Photo: A poster from the Kony 2012 campaign (Invisible Children)
It's impossible to ignore the surge of attention that “Kony 2012” has ignited. The 27-minute film has been viewed over 50 million times since Monday, and the campaign it represents is spreading like wildfire – along with a controversy that has garnered enough attention for the filmmakers themselves to address it publicly.
It was back in 2003 that Jason Russell, Laren Poole, and Bobby Bailey, the now widely recognized filmmakers of Invisible Children, traveled to Uganda and captured the tragedy of child soldiers conscripted in Africa’s longest-running war. Their 2005 film Invisible Children was an instant success, capturing audiences across the country with its chilling, heart-wrenching account of children as the ultimate victims of a gruesome war, and its focus on rescuing and responding to those in harm's way.
Today, Invisible Children is a nonprofit organization employing 43 staff members in San Diego, and Jason Russell is back with a film that has garnered a surge of international attention through social media. "We want to do some epic things because our time on Earth is so short," Russell told ABC News on Thursday. "Why not do this? Start here with Kony. Use him as the example of what injustice looks like in the world and then we're going to move to the next one and the next one."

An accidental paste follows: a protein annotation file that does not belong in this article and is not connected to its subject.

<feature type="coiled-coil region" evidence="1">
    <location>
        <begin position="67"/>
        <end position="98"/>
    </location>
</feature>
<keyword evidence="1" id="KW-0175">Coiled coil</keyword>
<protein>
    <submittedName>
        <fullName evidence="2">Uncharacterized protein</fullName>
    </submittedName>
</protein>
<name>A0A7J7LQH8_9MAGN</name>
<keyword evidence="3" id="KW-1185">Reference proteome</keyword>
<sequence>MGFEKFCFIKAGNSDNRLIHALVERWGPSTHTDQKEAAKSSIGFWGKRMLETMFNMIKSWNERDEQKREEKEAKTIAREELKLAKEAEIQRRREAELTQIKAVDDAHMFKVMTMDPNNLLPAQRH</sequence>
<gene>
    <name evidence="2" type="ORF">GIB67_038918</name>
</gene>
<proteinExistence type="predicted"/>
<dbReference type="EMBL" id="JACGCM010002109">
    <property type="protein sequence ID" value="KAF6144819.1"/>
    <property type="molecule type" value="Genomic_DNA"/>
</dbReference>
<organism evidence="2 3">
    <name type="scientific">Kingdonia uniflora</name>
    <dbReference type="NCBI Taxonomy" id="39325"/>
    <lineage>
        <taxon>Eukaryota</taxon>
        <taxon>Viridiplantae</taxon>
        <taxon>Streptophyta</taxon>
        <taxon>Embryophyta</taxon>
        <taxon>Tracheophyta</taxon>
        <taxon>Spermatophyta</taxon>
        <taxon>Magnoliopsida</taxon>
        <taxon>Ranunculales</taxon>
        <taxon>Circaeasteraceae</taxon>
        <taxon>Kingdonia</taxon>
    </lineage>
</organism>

“Kony 2012” artfully portrays the tragedy of Uganda’s civil war, and the evil propagated by the notorious Joseph Kony, an elusive war criminal whose acts of violence include presiding over the kidnapping of some 30,000 of Uganda's children, and innumerable acts of sexual abuse and murder. Kony forced his army of children to kill and maim without mercy. He was indicted by the International Criminal Court in 2005, and last year Obama sent troops to Uganda to track him down. But although his criminal acts have been curtailed – Uganda's war officially ended in 2006 – Kony remains at large.
The film addresses the conflict through the eyes of Russell's young son, whose innocence and wide-eyed questioning prompt a simple dialogue on rescuing children and catching bad guys. The goal of the film is to make Joseph Kony “famous” by bringing him to justice in the International Criminal Court at the Hague. It's a simple, dynamic message that has garnered the attention of millions of people worldwide – and infuriated more than a few.
In Uganda, journalists and government officials have taken issue with the film, saying that it inaccurately portrays post-war Uganda. Rosebell Kagumire, a Ugandan journalist, says that the film “paints a picture of Uganda six or seven years ago,” one that she is says is outdated. “That is totally not how it is today. It’s highly irresponsible.” Others allege that the film makes it seem as if the war is still going on – which it isn't. Fred Opolot, spokesman for the Ugandan government, chides the group for an irresponsible representation of the facts.“It is totally misleading to suggest that the war is still in Uganda,” he says. “I suspect that if that’s the impression they are making, they are doing it only to garner increasing financial resources for their own agenda.”